So the following two things should both be possible to do with ssh the question is just how difficult they would be and I'm hoping someone can give me an easy answer.
1) Suppose I have several machines A,B,C that I use (locally) and consider trustworthy (we assume that no port/memory monitoring occurs while I'm connected to either host) and enable mutual passwordless login between them. Using A,B,C I want to be able to access a host of other machines E_1...E_n,F_1..F_n,G_1...G_n using ssh keys from any of these hosts but I don't want to add the keys for all 3 hosts to all the workstations. For instance E_1..E_n might be servers at work and while I can add my workstation key to those computers they don't want the key from my home environment similarly F_1..F_n might be my home network and I know that a trusted colleague with an appreciation of pranks has access to my work keys and C might be a work laptop which needs passwordless access to G_1...G_n for time critical tasks but my employer wants to be sure that he can block any access to high security machines E_1...E_n by shutting down my workstation.
ssh-agent forwarding allows me to connect to any of E...G securely by going through the two other `trusted' intermediaries. If I only had one trusted intermediary I could even make it look transparent but with two intermediaries I have to specify one for each destination and the whole thing starts getting complicated if there are lots of names.
Is there an easy way to reverse forward an ssh-connection so that at A,B or C I can ssh into the other two machines and forward those connections back through my machine so I can directly login to any of my destinations (but without ever copying the other two keys to my current box letting my employer feel in control and keeping the prankster from ever having an unlocked key of mine he can use to cause trouble.)?
I'm guessing that if I ran keychain and then created a shell script that ran a reverse ssh connection back to my location when I logged in via ssh might work since keychain would see those agent connections and inherit them letting me at another terminal pass authentication back to the remote machines. It's not obvious how to do this, however, since you don't want infinite recursion nor force me to keep the local key forwarded to both remote machines (i.e. if the prankster becomes root on my workstation he shouldn't have a socket he can hijack to use my home key to have fun).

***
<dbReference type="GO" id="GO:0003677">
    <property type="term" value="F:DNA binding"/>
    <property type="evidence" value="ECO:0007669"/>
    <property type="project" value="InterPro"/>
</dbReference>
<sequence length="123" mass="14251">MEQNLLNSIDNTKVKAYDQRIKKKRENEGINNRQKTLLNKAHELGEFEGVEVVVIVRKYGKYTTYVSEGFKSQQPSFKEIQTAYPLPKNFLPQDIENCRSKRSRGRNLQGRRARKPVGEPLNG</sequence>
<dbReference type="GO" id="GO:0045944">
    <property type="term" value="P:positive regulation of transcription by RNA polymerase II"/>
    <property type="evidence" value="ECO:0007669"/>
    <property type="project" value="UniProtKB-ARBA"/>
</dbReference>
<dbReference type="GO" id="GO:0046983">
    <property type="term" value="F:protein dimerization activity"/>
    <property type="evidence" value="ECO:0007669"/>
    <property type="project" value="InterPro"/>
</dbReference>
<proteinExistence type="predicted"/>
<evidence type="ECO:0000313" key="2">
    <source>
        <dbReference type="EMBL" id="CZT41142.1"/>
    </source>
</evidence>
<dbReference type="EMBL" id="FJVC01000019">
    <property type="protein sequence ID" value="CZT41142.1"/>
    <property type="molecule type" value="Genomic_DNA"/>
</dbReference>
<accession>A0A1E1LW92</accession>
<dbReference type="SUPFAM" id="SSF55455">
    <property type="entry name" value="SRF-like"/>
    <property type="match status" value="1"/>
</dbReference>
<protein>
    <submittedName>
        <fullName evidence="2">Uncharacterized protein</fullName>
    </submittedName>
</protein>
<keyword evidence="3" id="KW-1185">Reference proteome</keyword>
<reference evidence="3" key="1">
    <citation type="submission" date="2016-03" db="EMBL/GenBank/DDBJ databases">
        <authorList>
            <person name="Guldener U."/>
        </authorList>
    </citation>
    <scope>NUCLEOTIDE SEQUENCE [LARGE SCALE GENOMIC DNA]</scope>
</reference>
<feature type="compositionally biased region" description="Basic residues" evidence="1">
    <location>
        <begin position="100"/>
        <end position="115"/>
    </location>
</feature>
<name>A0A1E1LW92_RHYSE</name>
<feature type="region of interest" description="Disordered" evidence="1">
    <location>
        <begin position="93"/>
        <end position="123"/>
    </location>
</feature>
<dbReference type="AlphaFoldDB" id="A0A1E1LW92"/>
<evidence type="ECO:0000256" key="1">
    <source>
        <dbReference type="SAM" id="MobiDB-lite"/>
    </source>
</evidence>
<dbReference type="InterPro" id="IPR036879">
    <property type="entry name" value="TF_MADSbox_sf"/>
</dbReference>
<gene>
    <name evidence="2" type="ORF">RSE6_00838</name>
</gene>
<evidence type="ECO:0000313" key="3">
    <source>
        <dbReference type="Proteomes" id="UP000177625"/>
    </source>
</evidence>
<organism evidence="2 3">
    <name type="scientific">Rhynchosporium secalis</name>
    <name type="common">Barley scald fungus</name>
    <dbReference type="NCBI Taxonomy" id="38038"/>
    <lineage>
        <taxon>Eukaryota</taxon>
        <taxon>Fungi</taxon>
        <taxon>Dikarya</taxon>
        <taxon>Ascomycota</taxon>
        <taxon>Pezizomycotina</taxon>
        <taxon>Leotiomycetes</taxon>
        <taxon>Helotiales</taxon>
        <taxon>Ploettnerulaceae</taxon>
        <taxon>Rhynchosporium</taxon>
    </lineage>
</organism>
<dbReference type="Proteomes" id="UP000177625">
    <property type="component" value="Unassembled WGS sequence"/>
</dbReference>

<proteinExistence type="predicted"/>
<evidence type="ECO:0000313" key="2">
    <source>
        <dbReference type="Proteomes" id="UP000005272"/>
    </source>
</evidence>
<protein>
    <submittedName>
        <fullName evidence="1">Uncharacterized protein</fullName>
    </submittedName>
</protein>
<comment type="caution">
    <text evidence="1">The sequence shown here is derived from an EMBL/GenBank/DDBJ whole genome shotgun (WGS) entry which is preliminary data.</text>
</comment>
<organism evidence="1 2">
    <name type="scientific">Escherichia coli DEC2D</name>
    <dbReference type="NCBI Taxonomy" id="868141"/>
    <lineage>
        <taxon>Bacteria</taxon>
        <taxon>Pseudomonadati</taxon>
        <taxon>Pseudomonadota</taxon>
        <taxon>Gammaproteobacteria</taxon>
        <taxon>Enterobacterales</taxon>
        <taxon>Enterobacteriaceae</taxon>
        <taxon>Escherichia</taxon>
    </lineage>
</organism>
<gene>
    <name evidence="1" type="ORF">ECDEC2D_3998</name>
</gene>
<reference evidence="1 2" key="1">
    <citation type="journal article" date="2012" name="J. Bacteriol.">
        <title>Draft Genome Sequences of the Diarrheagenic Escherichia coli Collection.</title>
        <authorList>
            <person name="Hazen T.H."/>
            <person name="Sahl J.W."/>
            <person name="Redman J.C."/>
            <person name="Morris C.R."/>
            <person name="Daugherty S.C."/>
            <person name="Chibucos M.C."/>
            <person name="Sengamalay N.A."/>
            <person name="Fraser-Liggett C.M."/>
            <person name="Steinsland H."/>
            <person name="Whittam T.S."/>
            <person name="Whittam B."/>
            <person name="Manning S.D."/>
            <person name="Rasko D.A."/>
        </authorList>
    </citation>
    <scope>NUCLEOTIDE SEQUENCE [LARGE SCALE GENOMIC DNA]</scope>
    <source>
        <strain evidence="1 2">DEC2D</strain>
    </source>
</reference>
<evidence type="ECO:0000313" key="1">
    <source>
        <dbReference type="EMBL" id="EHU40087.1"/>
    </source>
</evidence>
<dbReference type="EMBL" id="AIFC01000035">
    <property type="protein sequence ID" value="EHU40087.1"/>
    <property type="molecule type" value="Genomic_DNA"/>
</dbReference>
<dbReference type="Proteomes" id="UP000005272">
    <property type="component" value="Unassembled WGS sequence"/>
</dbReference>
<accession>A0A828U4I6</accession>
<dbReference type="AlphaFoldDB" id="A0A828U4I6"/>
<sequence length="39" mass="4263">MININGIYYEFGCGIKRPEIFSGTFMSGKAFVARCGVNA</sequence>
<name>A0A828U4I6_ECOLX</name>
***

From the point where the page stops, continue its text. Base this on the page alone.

Also, it occurs to me there is no reason I should have to enter a password to unlock ssh keys on my trusted remote systems. After all possessing any of the secret keys in question should be enough to convince the remote system to safely unlock it's private keys WITHOUT ever handing the unlocked keys to any remote system.
Theoretically, I should be able to create 3 versions of each of my private keys. One for local use, and one that each remote machine can help unlock. In particular, one could leave these private keys without a password but encrypt them first with a secret kept locally and then with a private key beloning to one of the remote trusted systems. The setup could then decrypt that private key by passing it to the remote trusted system who would remove the first layer of encryption and pass it back and the recieving machine would use it's local secret to finish decrypting the key.
What I want to know is if this theoretical solution has been implemented in practice?